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One Flew Over the Cuckoo's Nest
Vocabulary

Extra Credit Words with Sample Sentences from the Book

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belittle
1 use
...they are sick men now.... But what you want are the reasons for the reasons, and I'm not able to give you those. Not for the others, anyway. For myself? Guilt. Shame. Fear. Self-belittlement.
belittlement = to make someone or something seem less important (in this case, himself)
Word Statistics
Book1 use
Library1 use in 10 avg bks
1st useChapter 28
Web Links
benevolent
1 use
And the couple is forever indebted to her benevolence.
benevolence = generosity
DefinitionGenerally benevolent means:
kind, generous, or charitable
Word Statistics
Book1 use
Library5 uses in 10 avg bks
1st useChapter 5
Web Links
concise
1 use
That's a concise way of putting it.
concise = expressing much in few words
Word Statistics
Book1 use
Library1 use in 10 avg bks
1st useChapter 22
Web Links
condone
1 use
When the doctor himself finally came in, every one of these people gave him a look like the whole thing had been planned by him, or at least condoned and authorized.
condoned = approved of; or accepted without criticism
DefinitionGenerally condone means:
to accept (a specific bad behavior) without criticism

or:

to approve of (a specific behavior that is typically considered bad)
Word Statistics
Book1 use
Library1 use in 10 avg bks
1st useChapter 29
Web Links
effrontery
1 use
McMurphy would be embarrassed to absolute tears if he were aware of some of the simon-pure motives people had been claiming were behind some of his dealings. He would take it as a direct effrontery to his craft.
effrontery = rude and disrespectful behavior — often made by someone who does not realize they are being rude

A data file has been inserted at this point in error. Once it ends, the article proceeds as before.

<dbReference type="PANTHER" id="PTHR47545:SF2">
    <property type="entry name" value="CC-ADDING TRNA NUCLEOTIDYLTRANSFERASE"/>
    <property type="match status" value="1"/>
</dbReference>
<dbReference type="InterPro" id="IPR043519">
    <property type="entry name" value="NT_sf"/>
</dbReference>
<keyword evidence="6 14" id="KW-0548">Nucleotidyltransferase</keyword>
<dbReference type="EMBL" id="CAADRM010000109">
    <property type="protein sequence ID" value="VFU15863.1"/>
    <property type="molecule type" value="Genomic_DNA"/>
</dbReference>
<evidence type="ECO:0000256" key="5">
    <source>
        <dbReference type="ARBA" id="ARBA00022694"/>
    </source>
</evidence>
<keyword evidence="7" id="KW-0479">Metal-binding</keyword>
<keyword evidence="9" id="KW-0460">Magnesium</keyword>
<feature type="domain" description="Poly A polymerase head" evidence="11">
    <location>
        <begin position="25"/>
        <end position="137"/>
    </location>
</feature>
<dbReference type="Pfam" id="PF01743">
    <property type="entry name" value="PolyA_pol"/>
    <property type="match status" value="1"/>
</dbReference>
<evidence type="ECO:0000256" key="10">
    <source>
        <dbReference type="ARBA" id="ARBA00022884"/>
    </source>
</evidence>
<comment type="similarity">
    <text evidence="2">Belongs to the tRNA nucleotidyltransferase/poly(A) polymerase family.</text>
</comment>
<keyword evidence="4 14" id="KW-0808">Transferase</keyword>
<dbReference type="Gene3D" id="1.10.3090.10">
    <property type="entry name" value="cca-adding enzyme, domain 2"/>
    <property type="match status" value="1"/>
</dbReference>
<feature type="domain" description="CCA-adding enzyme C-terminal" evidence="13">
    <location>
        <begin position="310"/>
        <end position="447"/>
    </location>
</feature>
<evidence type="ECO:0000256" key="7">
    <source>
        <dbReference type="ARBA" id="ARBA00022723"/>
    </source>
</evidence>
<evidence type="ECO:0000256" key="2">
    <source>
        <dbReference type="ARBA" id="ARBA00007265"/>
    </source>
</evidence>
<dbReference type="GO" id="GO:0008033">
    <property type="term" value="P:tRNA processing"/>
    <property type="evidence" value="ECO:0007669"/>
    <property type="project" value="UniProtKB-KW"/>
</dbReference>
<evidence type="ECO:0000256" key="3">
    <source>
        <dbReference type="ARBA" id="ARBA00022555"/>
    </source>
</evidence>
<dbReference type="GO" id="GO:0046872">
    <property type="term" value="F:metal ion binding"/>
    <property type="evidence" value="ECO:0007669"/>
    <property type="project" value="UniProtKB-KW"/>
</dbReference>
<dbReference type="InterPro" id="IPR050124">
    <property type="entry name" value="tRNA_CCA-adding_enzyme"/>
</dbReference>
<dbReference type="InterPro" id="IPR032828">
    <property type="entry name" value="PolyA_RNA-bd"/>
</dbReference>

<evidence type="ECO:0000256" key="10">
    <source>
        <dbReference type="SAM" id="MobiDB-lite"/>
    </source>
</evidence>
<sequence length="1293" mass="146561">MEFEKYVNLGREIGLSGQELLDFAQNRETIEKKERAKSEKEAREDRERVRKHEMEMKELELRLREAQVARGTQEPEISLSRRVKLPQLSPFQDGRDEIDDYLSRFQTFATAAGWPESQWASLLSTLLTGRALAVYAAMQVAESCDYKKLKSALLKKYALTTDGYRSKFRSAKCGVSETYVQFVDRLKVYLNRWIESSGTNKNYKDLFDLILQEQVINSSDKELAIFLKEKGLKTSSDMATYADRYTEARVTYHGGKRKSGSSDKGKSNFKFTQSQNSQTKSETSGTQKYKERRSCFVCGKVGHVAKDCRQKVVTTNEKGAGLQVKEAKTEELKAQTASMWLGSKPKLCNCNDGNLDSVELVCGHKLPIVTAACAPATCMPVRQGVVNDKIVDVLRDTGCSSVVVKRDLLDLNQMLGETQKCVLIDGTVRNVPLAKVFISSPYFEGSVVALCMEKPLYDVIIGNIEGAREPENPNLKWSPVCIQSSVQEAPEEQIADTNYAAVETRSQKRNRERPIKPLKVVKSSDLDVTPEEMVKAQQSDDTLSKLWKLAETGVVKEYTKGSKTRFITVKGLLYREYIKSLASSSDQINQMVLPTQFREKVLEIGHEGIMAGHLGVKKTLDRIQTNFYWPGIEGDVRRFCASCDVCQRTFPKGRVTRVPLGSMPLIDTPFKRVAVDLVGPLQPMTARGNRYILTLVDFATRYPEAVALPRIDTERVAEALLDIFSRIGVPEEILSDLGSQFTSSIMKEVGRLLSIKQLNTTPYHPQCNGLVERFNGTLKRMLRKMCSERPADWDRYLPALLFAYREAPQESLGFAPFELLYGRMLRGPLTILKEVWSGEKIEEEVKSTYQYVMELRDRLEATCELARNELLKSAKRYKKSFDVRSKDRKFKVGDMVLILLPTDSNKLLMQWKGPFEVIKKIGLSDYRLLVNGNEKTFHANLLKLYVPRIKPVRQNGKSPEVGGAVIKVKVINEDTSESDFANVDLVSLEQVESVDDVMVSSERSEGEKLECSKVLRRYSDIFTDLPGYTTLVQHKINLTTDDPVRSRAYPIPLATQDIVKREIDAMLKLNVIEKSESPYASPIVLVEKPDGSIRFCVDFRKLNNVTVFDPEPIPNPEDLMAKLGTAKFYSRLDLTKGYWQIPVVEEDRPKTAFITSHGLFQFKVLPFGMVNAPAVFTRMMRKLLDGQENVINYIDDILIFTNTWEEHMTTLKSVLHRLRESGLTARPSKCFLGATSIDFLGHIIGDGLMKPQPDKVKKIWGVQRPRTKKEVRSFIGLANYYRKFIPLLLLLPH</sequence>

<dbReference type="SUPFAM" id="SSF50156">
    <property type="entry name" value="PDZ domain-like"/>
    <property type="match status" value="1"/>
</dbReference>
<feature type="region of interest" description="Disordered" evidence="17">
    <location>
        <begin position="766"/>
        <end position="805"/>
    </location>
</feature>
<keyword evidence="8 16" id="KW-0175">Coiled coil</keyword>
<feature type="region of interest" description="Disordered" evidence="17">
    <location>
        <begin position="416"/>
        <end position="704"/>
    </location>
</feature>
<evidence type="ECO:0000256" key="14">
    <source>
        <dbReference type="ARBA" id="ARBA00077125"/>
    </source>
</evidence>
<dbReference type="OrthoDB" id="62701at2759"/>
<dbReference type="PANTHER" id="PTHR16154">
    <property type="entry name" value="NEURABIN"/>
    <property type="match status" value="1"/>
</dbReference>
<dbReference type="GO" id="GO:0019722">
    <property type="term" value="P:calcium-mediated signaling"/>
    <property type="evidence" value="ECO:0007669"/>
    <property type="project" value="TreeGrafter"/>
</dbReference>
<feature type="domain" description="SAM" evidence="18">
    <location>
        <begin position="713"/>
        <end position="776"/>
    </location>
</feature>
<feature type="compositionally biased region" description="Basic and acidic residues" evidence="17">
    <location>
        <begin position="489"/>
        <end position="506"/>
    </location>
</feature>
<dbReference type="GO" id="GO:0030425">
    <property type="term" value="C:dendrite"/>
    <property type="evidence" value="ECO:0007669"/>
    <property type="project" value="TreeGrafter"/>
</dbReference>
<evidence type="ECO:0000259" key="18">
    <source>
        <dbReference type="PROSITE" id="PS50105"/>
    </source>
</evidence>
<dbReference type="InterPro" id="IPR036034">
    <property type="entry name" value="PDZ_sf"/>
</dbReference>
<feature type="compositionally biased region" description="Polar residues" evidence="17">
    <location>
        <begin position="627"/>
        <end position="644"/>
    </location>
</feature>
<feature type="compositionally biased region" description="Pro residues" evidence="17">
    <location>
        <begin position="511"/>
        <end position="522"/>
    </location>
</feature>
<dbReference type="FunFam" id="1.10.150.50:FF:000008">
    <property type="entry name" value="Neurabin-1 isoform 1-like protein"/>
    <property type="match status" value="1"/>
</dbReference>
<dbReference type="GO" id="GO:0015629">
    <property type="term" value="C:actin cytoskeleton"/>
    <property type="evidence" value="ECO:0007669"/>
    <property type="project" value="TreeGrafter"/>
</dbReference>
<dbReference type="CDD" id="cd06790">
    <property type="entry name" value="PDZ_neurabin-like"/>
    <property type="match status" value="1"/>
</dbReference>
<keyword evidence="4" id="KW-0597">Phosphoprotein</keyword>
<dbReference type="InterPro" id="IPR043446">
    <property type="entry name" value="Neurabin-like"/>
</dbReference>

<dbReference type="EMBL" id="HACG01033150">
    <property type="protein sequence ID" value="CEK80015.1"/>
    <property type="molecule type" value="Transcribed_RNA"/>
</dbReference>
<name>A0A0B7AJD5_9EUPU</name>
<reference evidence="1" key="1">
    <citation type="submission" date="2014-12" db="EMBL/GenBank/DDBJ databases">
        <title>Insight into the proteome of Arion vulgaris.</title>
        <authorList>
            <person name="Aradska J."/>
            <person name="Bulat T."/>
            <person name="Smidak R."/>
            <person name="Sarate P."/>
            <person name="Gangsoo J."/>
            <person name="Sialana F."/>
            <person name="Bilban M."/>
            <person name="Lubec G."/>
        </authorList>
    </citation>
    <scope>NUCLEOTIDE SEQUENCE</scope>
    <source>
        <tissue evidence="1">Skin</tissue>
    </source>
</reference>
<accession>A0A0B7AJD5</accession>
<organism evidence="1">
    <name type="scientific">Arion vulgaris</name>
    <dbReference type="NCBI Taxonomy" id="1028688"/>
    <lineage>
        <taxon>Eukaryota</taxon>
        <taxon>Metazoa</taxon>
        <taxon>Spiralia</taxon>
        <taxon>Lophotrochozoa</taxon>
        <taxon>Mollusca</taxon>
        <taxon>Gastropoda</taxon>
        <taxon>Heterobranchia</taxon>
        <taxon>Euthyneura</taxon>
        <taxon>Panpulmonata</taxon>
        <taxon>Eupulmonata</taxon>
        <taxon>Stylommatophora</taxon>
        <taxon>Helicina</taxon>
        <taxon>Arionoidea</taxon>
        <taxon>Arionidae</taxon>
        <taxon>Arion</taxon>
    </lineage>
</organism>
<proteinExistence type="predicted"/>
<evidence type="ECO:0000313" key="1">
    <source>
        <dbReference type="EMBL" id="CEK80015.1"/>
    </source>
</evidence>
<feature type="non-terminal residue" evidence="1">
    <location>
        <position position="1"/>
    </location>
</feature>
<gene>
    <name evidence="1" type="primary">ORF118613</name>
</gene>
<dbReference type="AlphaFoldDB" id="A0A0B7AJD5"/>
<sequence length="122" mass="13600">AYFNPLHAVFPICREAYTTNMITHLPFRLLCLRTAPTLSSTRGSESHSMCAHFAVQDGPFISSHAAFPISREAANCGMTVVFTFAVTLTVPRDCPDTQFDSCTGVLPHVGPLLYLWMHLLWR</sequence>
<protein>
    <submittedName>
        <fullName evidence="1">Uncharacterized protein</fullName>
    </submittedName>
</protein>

DefinitionGenerally effrontery means:
rude and disrespectful behavior — often made by someone who does not realize they are being rude — as when someone is presumptuous or impolitely bold
Word Statistics
Book1 use
Library1 use in 10 avg bks
1st useChapter 26
Web Links
elusive
1 use
In defense, the rabbit becomes sly and frightened and elusive and he digs holes and hides when the wolf is about.
elusive = difficult to catch
DefinitionGenerally elusive means:
difficult to get a hold of

(mentally such as a memory or description; or externally such as an achievement or physical capture)
Word Statistics
Book1 use
Library3 uses in 10 avg bks
1st useChapter 5
Web Links
ethereal
1 use
our angel leaves-throwing kisses, smiling ethereally
ethereally = with a beauty that barely seems of this world
DefinitionGenerally ethereal means:
characterized by an air-like insubstantiality

or:

so delicate and insubstantial that it barely seems of this world — often beautiful
Word Statistics
Book1 use
Library2 uses in 10 avg bks
1st useChapter 5
Web Links
irrevocable
1 use
And keep the doors ajar for the coming of the rest of us, because you are witnessing the end, the absolute, irrevocable, fantastic end.
irrevocable = incapable of being undone
Word Statistics
Book1 use
Library3 uses in 10 avg bks
1st useChapter 28
Web Links
latent
1 use
Latent Homosexual
latent = potentially existing but not presently evident or active
Word Statistics
Book1 use
Library2 uses in 10 avg bks
1st useChapter 16
Web Links
lucid
1 use
...since you are suddenly so lucid on the problem of mental health, what is this trouble?
lucid = thinking clearly
DefinitionGenerally lucid means:
of a person:  capable of thinking clearly

or:

of language:  clearly expressed so it is easily understood
Word Statistics
Book1 use
Library3 uses in 10 avg bks
1st useChapter 22
Web Links
monotonous
1 use